Patent law challenges - Patent law

All too often one of the biggest challenges in any major endeavor is figuring out exactly where to begin. In the endeavor of learning patent law that difficulty is magnified by the fact that patent topics are often highly interwoven so that no matter where one starts, they will inevitably be drawn into other related topics. Because of this, our conceptual framework will not always be assembled in a strictly linear fashion but may come to better resemble a mosaic of interlocking pieces. For some,the sometime frequent diversions from one topic to another may be annoying, but for others (e.g., those with attention deficit disorder) such diversions can be welcome.No matter which camp your flag flies over, the benefit to seeing the same topic introduced multiple times for different purposes adds significant value to the learning experience. Although repetition can magnify boredom, it can also reinforce learning,especially where the repetition occurs in different settings, perhaps resonating somewhat differently each time. Topics will sometimes be presented once or twice as aperipheral component when necessary to help explain the main topic, only to appear yet once again, perhaps this time as the main topic. To the extent such digressions are truly peripheral, they will be explained in footnotes, often with a reference to wherein the text that topic is part of the central discussion. I strongly encourage you to read the footnotes because they do much to fill in the mosaic. You’ll notice the tone in the footnotes is typically more relaxed and conversational, allowing an expansiveness in nuance and detail that is not always so readily accommodated in the text.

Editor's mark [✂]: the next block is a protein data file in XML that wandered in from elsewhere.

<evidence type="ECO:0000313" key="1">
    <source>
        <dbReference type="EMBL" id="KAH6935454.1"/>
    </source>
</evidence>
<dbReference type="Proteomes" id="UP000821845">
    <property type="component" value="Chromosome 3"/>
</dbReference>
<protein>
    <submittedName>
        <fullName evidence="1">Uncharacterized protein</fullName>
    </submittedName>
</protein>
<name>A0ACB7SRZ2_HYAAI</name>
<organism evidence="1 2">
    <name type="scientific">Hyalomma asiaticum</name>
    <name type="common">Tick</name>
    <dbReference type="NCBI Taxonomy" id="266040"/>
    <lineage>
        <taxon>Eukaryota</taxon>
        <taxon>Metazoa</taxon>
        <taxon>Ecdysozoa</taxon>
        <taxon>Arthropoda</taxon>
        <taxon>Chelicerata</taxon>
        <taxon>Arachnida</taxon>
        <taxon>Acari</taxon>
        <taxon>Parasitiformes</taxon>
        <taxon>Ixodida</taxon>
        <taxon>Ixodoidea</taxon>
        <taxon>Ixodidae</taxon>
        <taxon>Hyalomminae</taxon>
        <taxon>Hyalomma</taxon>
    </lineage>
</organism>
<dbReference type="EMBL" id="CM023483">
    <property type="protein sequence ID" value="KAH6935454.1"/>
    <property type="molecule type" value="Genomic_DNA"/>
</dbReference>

So where to begin? In this first substantive chapter, we’ll start with some opening thoughts on property, move to patents as property, and end with, a discussion on the fundamental differences between owning a patent and having freedom-to-operate.


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